COLUMBIA - An economic development group is seeking to be part of South Carolina's lawsuit against the U.S. Department of Energy for the agency's failure to meet a Jan. 1 nuclear fuel deadline.
By Meg Kinnard | Friday, April 1, 2016

SRS cleanup misses targets

An electrical problem, an unexpected chemical reaction and machinery down for months are among the reasons the cleanup program at the Savannah River Site fell far below some production targets ...
By Walter C. Jones | Thursday, March 31, 2016

MOX should be scrapped, scientists say

According to Edwin Lyman of the Union of Concerned Scientists and Frank von Hippel of Princeton University, reprocessing bomb-grade plutonium into fuel for nuclear-power reactors - a process known ...
By Walter C. Jones | Tuesday, March 29, 2016

Breach triggers SRS concerns

Federal and state environmental officials expressed concern Tuesday that a minor incident could signal bigger problems at how their agencies oversee dozens of waste sites at the Savannah River Site.
By Walter C. Jones | Tuesday, March 29, 2016

SRS contractor cuts cleanup costs with natural process

A contractor at Savannah River Site has managed to cut groundwater remediation costs at by about $11 million annually by using a naturally occurring process.
By Travis Highfield | Monday, March 28, 2016

SRS facility celebrates 20 years of service

The Defense Waste Processing facility poured its first glass canister April 29, 1996, a little more than a month after operations began.
By Travis Highfield | Saturday, March 26, 2016

USC Aiken to help with new SRS cleanup lab

The Department of Energy has chosen a consortium that includes the University of South Carolina Aiken to develop a proposal for a laboratory to help harness new technology for use in the cleanup ...
By James Folker | Friday, March 25, 2016

Savannah River National Lab chosen for robotics training program

The five-year cooperative agreement will train graduate students in specific disciplines of science, technology, engineering and mathematics related to robotics.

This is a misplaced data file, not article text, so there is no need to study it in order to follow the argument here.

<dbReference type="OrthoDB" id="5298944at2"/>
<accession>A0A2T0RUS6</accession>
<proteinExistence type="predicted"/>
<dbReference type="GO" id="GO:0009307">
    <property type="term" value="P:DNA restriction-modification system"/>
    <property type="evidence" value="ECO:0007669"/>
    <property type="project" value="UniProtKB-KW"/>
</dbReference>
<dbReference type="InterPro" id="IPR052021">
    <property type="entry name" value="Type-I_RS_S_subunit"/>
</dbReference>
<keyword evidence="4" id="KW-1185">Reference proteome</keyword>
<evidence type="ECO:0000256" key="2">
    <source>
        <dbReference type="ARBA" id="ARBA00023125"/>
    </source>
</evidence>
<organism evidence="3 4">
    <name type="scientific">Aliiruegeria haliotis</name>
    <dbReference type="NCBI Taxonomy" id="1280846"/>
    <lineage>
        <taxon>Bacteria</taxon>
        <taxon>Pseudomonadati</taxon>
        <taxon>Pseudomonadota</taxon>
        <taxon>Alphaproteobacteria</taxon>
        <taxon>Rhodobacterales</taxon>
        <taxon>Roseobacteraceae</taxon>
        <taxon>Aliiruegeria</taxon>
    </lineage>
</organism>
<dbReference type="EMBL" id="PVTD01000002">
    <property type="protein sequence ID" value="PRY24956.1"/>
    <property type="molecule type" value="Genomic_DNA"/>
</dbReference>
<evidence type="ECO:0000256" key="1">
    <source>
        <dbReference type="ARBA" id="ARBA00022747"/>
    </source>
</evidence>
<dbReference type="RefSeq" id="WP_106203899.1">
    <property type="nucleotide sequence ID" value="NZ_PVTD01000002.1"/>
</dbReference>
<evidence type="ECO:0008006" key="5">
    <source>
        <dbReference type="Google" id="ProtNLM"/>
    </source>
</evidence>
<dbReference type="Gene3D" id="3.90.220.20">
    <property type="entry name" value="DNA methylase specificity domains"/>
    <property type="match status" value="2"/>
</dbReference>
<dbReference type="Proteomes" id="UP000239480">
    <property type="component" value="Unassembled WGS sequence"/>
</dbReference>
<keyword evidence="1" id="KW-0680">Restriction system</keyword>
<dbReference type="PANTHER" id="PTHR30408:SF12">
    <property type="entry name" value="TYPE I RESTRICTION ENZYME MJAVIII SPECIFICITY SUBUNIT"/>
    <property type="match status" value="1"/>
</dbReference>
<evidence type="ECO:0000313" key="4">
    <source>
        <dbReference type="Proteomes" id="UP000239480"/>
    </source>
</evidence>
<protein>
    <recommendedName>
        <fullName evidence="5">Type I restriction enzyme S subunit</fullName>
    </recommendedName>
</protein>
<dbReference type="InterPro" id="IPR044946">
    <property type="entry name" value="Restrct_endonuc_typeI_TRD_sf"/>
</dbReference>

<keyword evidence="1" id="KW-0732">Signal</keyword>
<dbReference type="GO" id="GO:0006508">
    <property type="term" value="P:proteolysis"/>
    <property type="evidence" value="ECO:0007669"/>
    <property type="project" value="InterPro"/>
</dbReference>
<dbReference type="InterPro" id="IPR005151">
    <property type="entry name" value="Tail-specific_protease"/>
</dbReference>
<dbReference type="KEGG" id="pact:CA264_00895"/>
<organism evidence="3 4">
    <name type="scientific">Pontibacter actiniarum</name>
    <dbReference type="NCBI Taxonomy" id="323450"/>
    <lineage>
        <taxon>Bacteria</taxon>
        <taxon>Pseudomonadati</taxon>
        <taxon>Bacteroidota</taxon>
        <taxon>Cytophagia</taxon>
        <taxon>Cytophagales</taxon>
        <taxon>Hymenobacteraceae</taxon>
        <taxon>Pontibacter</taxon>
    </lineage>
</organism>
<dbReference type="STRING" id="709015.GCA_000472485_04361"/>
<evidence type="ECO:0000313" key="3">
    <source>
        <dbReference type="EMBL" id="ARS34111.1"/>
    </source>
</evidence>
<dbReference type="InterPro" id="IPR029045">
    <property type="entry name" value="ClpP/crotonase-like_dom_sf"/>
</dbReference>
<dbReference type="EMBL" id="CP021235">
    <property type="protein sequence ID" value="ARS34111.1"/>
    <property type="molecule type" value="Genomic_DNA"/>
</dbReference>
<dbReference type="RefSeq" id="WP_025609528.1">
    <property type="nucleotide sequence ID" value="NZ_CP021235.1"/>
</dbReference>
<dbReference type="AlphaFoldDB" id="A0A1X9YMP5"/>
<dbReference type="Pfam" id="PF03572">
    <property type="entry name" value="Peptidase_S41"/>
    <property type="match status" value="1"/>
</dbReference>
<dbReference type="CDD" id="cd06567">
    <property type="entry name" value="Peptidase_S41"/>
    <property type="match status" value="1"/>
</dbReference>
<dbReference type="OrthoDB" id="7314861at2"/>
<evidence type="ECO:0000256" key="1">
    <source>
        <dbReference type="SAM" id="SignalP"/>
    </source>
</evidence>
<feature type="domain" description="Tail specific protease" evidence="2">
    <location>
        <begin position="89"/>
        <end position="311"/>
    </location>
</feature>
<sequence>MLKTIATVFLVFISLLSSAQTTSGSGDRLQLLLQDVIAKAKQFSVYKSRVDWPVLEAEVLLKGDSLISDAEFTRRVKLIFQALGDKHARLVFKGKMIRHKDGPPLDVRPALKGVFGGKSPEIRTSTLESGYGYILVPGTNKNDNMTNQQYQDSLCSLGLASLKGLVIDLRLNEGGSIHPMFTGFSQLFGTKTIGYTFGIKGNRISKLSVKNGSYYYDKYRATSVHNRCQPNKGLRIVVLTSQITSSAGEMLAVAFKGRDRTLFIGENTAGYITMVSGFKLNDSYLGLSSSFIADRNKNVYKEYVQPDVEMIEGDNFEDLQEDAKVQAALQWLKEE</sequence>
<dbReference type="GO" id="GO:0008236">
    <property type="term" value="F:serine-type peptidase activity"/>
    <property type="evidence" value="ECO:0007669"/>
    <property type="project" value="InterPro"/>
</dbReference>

Wednesday, March 23, 2016

Feds sue SRS manager

The U.S. government is suing the company that manages the Savannah River Site, saying it has overcharged the government more than $5 million since 2008.
Sunday, March 20, 2016

NNSA official says negotiations, legal issues remain should MOX close

National Nuclear Security Administration undersecretary Lt. Gen. Frank Klotz on Wednesday said despite plans to close SRS' mixed oxide fuel fabrication facility, current statutory permissions ...
By Travis Highfield | Thursday, March 17, 2016

Savannah River Remediation program aids veterans in transition

The Veterans Cooperative Program at Savannah River Remediation aims to pair college students with potential careers at SRS.
By Travis Highfield | Thursday, March 10, 2016

Swiss nuclear waste arrives at SRS

The National Nuclear Security Administration this month announced that Switzerland is now free of all separated plutonium, partly because of a shipment of about 20 kilograms that arrived at ...
By Travis Highfield | Thursday, March 10, 2016

Obama budget boost for SRS

President Obama's fiscal year 2017 budget should signal to area residents that Savannah River Site's importance hasn't gone unnoticed, officials said.
By Travis Highfield | Thursday, March 3, 2016